More than three-quarters of small business owners plan to exit their businesses within the next 10 years, according to a new report by the Canadian Federation of Independent Business (CFIB).
The report said more than $2 trillion in business assets could be in play over the next decade as 76% of small business owners intend to exit their business activities.
Most business owners (75%) cite retirement as the reason for leaving their business, while a smaller number plan to leave because of stress, to step back from their responsibilities as an owner, or to move to another business venture, the report found.
When it comes to how owners intend to exit their businesses, the most common approach is to sell to an unrelated buyer (49%), while 24% will sell to a family member and 23% to their employees.
The CFIB and other business advocates had long called for tax changes to remove a disincentive to business owners passing on businesses to children.
In 2021, the federal government passed Bill C-208, which allowed business owners selling shares of their business to their child to take advantage of the lifetime capital gains exemption on the proceeds of the sale. Before the change in law, the proceeds of disposition on a sale of a business to a child were taxed as a dividend.
However, C-208 was a private member’s bill that didn’t have the Liberal government’s endorsement. In the 2022 federal budget, the government said it would look at modifying the rules “to protect the integrity of the tax system while continuing to facilitate genuine intergenerational business transfers.”
In the report, the CFIB called on the government to “honour the spirit” of Bill C-208 in any amendments it proposes. It also said the government should simplify the LCGE and increase the amount to $1.2 million.
The report said only one in 10 business owners (9%) have a formal business succession plan.
“It’s essential for business owners to have a well-planned exit strategy. With over $2 trillion set to be in play in the next 10 years and only a fraction of business owners having a formal succession plan, the risks of improper planning can be big,” said Corinne Pohlmann, senior vice-president of national affairs at the CFIB, in a release.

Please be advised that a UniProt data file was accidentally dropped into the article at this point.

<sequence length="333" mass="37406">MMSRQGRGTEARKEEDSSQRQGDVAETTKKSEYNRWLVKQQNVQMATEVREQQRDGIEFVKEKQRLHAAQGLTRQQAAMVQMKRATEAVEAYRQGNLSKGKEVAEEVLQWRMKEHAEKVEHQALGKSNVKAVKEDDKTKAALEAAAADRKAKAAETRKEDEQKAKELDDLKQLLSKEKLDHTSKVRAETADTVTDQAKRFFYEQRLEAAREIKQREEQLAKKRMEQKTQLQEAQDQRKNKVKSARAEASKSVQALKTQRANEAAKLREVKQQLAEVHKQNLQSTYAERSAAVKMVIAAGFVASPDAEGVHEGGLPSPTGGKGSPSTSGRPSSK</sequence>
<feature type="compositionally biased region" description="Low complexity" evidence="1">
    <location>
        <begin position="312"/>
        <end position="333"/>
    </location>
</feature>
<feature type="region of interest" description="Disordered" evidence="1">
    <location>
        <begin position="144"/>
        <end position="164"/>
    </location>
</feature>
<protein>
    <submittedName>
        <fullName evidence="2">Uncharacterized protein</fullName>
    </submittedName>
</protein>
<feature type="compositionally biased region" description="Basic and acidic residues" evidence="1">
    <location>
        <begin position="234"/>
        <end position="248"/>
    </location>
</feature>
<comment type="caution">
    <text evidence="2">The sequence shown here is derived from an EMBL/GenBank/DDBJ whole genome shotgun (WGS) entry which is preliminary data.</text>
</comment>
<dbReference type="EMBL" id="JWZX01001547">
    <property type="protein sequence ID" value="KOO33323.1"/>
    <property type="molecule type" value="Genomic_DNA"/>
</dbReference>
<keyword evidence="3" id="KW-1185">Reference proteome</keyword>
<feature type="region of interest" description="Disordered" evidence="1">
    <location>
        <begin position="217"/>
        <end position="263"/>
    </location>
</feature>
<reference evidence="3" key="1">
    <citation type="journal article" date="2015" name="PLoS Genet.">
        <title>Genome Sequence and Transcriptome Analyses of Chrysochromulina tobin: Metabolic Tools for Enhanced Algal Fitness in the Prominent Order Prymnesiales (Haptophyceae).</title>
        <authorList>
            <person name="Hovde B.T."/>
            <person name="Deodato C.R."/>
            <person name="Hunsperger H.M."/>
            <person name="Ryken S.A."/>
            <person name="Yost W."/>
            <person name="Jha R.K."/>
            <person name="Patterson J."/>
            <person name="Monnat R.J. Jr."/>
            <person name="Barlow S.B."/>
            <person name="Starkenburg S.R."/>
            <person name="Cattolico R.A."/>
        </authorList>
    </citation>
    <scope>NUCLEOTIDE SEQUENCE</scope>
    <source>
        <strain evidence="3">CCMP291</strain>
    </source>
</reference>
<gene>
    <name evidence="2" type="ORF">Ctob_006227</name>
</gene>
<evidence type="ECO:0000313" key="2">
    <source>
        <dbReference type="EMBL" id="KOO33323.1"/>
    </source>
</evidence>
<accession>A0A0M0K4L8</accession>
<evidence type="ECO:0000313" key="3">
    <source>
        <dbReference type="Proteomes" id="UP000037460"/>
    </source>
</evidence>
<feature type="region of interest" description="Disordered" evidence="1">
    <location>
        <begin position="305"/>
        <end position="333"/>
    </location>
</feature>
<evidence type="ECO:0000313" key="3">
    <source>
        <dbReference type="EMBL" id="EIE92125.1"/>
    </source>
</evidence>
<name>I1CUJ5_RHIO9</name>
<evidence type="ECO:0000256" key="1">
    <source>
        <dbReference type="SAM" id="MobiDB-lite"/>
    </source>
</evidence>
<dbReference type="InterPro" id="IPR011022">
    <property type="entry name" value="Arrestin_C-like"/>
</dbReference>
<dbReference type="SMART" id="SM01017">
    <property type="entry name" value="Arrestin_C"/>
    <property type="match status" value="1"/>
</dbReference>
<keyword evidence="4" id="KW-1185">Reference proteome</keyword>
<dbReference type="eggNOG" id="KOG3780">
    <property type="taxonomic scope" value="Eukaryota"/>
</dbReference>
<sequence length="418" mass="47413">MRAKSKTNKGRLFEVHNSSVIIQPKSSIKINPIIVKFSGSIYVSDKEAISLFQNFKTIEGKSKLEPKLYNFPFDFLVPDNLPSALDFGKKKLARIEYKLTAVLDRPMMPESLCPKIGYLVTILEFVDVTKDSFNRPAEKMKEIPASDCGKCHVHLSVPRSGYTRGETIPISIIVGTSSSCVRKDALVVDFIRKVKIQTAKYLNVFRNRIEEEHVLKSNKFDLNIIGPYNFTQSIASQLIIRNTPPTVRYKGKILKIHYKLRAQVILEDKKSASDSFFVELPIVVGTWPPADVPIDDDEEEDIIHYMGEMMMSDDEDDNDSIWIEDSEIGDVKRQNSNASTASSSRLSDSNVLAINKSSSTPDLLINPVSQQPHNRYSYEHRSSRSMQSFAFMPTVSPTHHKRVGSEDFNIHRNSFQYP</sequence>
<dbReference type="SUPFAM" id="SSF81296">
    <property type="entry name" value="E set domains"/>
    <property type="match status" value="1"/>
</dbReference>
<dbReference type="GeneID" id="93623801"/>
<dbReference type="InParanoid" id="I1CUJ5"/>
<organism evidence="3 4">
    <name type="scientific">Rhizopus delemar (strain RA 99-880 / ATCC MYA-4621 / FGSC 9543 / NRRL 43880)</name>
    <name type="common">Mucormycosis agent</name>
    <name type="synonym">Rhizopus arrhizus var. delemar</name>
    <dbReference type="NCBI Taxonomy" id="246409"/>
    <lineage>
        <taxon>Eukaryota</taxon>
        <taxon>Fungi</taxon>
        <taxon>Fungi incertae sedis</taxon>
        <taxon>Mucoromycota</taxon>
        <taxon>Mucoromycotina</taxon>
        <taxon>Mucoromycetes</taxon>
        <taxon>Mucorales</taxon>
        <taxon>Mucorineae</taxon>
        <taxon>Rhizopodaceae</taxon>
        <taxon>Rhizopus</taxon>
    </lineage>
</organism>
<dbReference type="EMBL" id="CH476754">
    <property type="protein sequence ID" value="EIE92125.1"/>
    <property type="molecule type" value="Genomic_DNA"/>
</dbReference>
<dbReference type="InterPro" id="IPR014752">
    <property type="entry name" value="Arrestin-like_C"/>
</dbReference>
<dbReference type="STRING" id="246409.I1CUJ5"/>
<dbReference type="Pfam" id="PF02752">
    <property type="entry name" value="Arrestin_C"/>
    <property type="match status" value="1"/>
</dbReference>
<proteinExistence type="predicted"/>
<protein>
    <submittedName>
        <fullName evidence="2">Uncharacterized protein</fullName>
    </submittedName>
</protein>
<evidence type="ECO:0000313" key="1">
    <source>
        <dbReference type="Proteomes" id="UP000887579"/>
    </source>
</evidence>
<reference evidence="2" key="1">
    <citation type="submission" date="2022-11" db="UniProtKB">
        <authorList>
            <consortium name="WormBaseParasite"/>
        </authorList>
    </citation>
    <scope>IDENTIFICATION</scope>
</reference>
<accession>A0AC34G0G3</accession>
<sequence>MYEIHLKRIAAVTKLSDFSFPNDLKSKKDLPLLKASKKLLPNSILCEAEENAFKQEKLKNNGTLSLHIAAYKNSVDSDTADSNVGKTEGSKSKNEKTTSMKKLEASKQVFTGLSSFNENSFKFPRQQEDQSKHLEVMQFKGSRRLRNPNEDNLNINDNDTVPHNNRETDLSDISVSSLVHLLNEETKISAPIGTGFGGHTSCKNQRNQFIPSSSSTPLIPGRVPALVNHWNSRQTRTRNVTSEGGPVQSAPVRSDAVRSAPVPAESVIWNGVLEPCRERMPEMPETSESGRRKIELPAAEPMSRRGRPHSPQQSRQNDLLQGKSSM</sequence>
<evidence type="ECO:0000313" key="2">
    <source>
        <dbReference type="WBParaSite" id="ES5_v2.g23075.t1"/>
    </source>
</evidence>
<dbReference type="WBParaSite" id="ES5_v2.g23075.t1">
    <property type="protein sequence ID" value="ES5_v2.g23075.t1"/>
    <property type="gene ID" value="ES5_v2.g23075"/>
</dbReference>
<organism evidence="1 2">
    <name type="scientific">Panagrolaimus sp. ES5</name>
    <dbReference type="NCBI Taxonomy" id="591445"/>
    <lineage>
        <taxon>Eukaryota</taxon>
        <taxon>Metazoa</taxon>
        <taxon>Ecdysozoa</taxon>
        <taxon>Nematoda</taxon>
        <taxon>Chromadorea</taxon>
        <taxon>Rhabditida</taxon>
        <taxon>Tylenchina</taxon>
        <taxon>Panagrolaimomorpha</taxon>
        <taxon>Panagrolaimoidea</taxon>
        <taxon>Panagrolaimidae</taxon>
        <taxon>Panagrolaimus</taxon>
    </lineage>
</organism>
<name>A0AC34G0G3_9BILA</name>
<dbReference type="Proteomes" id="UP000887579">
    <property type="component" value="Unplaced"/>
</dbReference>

To develop a succession plan, 43% of business owners use accountants, one-quarter (24%) work with lawyers, and about two in five (39%) develop a plan on their own, the report said.
The most important factor for a vast majority of owners looking to sell their business is ensuring their current employees are protected, followed closely by getting the highest possible price and selecting the right buyer who will carry forward their way of doing business.
That said, the most common obstacle for owners as they plan their succession is finding a suitable buyer, followed by business valuation and reliance on the owner for day-to-day operations.
What’s more, the report found that most entrepreneurs are interested in starting a business from scratch rather than purchasing an existing one. In fact, 49% of current business owners started their business from scratch, according to the report.
The Covid-19 pandemic and the challenges it brought also affected owners and their businesses, with 56% of owners saying their business is still making less than normal revenues, 64% still holding pandemic debt, and 77% still under pandemic stress. Almost four in 10 (39%) business owners have modified their exit date because of the pandemic: about 17% have accelerated their timeline, while 22% have delayed it by at least one year.
“Not having a formalized succession plan could result in lost jobs, bankruptcies or loss of stability for the business,” said Laure-Anna Bomal, research analyst at CFIB and one of the authors of the report.